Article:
Editor Pete Carr enjoys some moose success in Sweden driving the game in by time honoured traditional methods
The Scandinavian moose (or more correctly Eurasian Elk) is Europe’s biggest deer species, and as such it is a majestic animal to hunt in anyone’s book. There are two methods of hunting the moose, and most often both are combined. The first is by use of a dedicated moose dog, which looks very much like the Siberian husky or sled dog. These specialist hounds are cast off into the forest and expected to pick up the line of a moose, follow it and bring it to bay while the hunter carefully stalks into the beast using the wind – and hopefully gets a clear shot. This description is very much a simplified version of the expected events, but I can certainly vouch for both the interesting dog work and exciting stalk into the baying hound. The second method is to encircle a particular area of forestry or moose ground with a number of hunters and attempt to drive the moose out to the patiently waiting guns. Most often the same type of moose hound is used, as the quarry is very nervous and doesn’t necessarily stand at bay that easily. More often the beast will run on, hopefully into the path of a waiting hunter. It is when the moose have been moved on once or twice already and become tired when they hold at bay.
More and more hunting Americanisms are being used in Western Europe, and the North American term “moose” is one of the best examples. Interestingly, the moose was once part of Britain’s varied fauna but went extinct here during the Bronze Age, long before the European discovery of America. The word “elk” remained in common usage because of its existence in continental Europe right up to the 1970s when “moose” became universally popular on both sides of the Atlantic. Confusingly, the word “elk” is used in North America to refer to a completely different animal, Cervus canadensis, also known by its Native American name, “wapiti”. Therefore to avoid this Anglicised confusion, moose became the accepted name of the animal Alces, alces. In Europe, moose are found in substantial numbers throughout Norway, Sweden, Finland, Poland, and the Baltic States, with more modest numbers in the southern Czech Republic, Belarus and northern Ukraine. They are also quite widespread in Russia.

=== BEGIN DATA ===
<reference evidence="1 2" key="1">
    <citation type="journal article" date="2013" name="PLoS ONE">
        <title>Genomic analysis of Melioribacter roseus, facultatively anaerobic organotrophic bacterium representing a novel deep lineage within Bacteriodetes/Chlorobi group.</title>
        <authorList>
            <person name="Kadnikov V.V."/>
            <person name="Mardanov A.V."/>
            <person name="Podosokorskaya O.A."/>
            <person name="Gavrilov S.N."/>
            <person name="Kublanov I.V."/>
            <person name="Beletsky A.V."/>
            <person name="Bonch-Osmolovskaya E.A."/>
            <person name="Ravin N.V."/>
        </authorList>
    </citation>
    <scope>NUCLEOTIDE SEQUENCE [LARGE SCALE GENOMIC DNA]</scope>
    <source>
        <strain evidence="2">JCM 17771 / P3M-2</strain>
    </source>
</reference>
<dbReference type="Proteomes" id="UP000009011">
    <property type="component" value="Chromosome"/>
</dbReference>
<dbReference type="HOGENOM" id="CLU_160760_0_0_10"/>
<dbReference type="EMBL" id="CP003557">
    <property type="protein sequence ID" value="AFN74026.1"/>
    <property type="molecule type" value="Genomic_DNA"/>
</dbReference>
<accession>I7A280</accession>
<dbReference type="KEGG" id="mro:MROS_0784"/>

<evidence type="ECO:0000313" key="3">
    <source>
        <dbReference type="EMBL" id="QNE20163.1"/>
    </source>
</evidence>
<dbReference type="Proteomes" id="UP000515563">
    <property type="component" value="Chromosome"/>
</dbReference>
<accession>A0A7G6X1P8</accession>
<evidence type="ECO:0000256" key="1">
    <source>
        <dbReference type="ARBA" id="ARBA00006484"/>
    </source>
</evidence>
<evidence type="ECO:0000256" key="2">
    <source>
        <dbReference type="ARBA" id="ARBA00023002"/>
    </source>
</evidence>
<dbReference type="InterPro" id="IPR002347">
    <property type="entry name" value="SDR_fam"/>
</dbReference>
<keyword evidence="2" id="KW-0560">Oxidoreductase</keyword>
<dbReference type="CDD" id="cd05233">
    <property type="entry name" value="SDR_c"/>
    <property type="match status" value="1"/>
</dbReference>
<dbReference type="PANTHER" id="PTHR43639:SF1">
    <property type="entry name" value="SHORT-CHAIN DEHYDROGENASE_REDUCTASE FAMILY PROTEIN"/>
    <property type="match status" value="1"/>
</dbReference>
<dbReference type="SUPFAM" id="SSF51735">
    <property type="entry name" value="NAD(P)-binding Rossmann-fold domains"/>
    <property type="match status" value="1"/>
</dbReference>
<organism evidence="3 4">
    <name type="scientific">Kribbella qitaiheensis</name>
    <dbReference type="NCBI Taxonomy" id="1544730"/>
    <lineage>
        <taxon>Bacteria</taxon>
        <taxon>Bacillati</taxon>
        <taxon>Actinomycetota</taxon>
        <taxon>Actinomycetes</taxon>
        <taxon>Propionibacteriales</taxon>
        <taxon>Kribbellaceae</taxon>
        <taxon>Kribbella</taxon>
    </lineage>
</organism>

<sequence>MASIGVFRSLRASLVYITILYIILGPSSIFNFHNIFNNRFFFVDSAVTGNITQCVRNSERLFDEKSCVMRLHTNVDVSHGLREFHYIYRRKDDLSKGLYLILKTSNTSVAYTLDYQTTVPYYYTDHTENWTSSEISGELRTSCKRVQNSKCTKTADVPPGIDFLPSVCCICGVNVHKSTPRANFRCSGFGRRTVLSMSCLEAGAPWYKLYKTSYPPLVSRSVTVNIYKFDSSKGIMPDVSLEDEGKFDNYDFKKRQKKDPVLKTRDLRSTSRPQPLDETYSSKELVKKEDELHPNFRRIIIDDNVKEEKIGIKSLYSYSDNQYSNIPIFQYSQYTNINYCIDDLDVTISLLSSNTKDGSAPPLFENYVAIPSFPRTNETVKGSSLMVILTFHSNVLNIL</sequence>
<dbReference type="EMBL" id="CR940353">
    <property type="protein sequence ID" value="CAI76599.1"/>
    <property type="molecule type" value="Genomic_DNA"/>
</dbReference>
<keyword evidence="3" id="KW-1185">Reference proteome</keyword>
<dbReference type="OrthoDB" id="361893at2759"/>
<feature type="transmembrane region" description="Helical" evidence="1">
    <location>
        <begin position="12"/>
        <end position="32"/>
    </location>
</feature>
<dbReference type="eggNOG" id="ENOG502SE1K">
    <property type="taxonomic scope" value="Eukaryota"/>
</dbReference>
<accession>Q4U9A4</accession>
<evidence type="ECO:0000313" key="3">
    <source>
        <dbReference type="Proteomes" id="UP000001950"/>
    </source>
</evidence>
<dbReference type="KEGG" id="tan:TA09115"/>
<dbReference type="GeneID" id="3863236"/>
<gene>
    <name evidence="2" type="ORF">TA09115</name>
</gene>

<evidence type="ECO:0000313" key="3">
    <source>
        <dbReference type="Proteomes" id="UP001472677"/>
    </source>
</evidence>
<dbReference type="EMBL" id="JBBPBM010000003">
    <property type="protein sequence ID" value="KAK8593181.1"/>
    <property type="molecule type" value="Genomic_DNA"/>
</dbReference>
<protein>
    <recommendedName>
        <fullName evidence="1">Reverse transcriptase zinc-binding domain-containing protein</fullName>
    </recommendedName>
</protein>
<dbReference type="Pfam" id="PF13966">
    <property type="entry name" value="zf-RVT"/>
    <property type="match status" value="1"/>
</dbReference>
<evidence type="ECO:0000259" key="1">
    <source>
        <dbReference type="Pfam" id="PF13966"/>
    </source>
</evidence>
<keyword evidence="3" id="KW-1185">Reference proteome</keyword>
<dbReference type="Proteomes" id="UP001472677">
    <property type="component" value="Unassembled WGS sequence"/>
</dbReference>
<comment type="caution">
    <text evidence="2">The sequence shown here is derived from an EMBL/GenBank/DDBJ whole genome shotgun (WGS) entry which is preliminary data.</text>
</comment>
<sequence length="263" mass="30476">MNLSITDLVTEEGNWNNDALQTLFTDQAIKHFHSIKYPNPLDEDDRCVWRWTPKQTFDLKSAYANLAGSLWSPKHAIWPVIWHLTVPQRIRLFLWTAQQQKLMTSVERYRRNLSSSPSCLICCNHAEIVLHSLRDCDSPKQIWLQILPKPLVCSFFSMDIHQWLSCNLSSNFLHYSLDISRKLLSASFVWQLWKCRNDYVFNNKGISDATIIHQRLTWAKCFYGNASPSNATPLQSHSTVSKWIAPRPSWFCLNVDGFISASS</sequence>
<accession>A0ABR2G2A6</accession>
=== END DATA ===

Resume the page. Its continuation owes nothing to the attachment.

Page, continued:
“Armand shot a calf, Kenneth shot a good bull that was breaking back through the line and Anders, the hunter next to me, shot a young bull”
Last month, I was kindly invited along to a moose hunt hosted by the world-renowned Swedish ammunition manufacturer Norma. The company manages its own hunting areas situated very close to the Norwegian border. There was a group of some 15 hunters from four different continents joining me on this hunt; I have to say it was the finest ensemble of good-humored and like-minded hunters I have ever had the privilege to hunt with.
It was a three-day hut and the first dawned bright and mild, promising a pleasant day in the forest. The organisation was second to none and after strict instruction on safety and explanation on how the drive was to work, we were dropped off on our respective stands with time-honored efficiency, and expectations were high. All hunters were equipped with radios and kept up-to-date on events by the hunting guides through regular updates. This was a great touch, and it both held the excitement and increased one’s chances of success as Kenneth or Armand could tell specific hunters if a moose was coming their way. The radios were connected to the Peltor ear protection provided; no noise from the radio could give the game away to any approaching moose.